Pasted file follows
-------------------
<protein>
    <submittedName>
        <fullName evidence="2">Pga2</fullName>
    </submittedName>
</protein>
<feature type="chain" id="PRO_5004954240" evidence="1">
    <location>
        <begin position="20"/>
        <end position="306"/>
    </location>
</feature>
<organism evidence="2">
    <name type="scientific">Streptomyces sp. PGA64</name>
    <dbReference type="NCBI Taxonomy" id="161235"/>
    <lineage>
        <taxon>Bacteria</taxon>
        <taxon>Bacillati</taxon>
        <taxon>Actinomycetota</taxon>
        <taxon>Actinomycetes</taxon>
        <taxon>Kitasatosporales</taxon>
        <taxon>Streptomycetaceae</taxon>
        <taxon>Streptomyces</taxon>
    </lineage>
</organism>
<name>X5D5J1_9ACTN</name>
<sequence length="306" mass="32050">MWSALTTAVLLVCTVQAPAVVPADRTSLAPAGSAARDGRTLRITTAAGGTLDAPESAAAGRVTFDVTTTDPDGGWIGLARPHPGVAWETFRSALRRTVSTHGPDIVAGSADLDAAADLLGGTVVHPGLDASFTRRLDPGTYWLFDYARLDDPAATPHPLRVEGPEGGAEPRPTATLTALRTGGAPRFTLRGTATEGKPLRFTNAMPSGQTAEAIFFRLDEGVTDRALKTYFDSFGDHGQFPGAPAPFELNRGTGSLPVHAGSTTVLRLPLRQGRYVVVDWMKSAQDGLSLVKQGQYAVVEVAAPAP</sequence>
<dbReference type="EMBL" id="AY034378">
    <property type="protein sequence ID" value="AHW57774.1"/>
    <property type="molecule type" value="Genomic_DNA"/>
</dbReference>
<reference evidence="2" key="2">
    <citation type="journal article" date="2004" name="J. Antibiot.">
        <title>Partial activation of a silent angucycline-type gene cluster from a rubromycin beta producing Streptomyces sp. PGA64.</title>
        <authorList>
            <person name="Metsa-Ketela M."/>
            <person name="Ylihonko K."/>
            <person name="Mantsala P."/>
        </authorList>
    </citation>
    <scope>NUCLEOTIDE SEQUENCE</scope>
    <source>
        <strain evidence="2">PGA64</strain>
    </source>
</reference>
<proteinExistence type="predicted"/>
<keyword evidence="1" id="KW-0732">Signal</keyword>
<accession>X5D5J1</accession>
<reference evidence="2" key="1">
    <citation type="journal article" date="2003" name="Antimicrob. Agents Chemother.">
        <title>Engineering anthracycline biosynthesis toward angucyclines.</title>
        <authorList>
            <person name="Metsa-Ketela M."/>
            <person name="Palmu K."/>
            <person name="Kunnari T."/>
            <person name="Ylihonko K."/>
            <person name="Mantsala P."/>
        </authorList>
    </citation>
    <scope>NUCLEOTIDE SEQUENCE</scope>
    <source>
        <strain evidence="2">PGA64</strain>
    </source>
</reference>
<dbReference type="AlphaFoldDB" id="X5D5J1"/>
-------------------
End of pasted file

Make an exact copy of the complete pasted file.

<protein>
    <submittedName>
        <fullName evidence="2">Pga2</fullName>
    </submittedName>
</protein>
<feature type="chain" id="PRO_5004954240" evidence="1">
    <location>
        <begin position="20"/>
        <end position="306"/>
    </location>
</feature>
<organism evidence="2">
    <name type="scientific">Streptomyces sp. PGA64</name>
    <dbReference type="NCBI Taxonomy" id="161235"/>
    <lineage>
        <taxon>Bacteria</taxon>
        <taxon>Bacillati</taxon>
        <taxon>Actinomycetota</taxon>
        <taxon>Actinomycetes</taxon>
        <taxon>Kitasatosporales</taxon>
        <taxon>Streptomycetaceae</taxon>
        <taxon>Streptomyces</taxon>
    </lineage>
</organism>
<name>X5D5J1_9ACTN</name>
<sequence length="306" mass="32050">MWSALTTAVLLVCTVQAPAVVPADRTSLAPAGSAARDGRTLRITTAAGGTLDAPESAAAGRVTFDVTTTDPDGGWIGLARPHPGVAWETFRSALRRTVSTHGPDIVAGSADLDAAADLLGGTVVHPGLDASFTRRLDPGTYWLFDYARLDDPAATPHPLRVEGPEGGAEPRPTATLTALRTGGAPRFTLRGTATEGKPLRFTNAMPSGQTAEAIFFRLDEGVTDRALKTYFDSFGDHGQFPGAPAPFELNRGTGSLPVHAGSTTVLRLPLRQGRYVVVDWMKSAQDGLSLVKQGQYAVVEVAAPAP</sequence>
<dbReference type="EMBL" id="AY034378">
    <property type="protein sequence ID" value="AHW57774.1"/>
    <property type="molecule type" value="Genomic_DNA"/>
</dbReference>
<reference evidence="2" key="2">
    <citation type="journal article" date="2004" name="J. Antibiot.">
        <title>Partial activation of a silent angucycline-type gene cluster from a rubromycin beta producing Streptomyces sp. PGA64.</title>
        <authorList>
            <person name="Metsa-Ketela M."/>
            <person name="Ylihonko K."/>
            <person name="Mantsala P."/>
        </authorList>
    </citation>
    <scope>NUCLEOTIDE SEQUENCE</scope>
    <source>
        <strain evidence="2">PGA64</strain>
    </source>
</reference>
<proteinExistence type="predicted"/>
<keyword evidence="1" id="KW-0732">Signal</keyword>
<accession>X5D5J1</accession>
<reference evidence="2" key="1">
    <citation type="journal article" date="2003" name="Antimicrob. Agents Chemother.">
        <title>Engineering anthracycline biosynthesis toward angucyclines.</title>
        <authorList>
            <person name="Metsa-Ketela M."/>
            <person name="Palmu K."/>
            <person name="Kunnari T."/>
            <person name="Ylihonko K."/>
            <person name="Mantsala P."/>
        </authorList>
    </citation>
    <scope>NUCLEOTIDE SEQUENCE</scope>
    <source>
        <strain evidence="2">PGA64</strain>
    </source>
</reference>
<dbReference type="AlphaFoldDB" id="X5D5J1"/>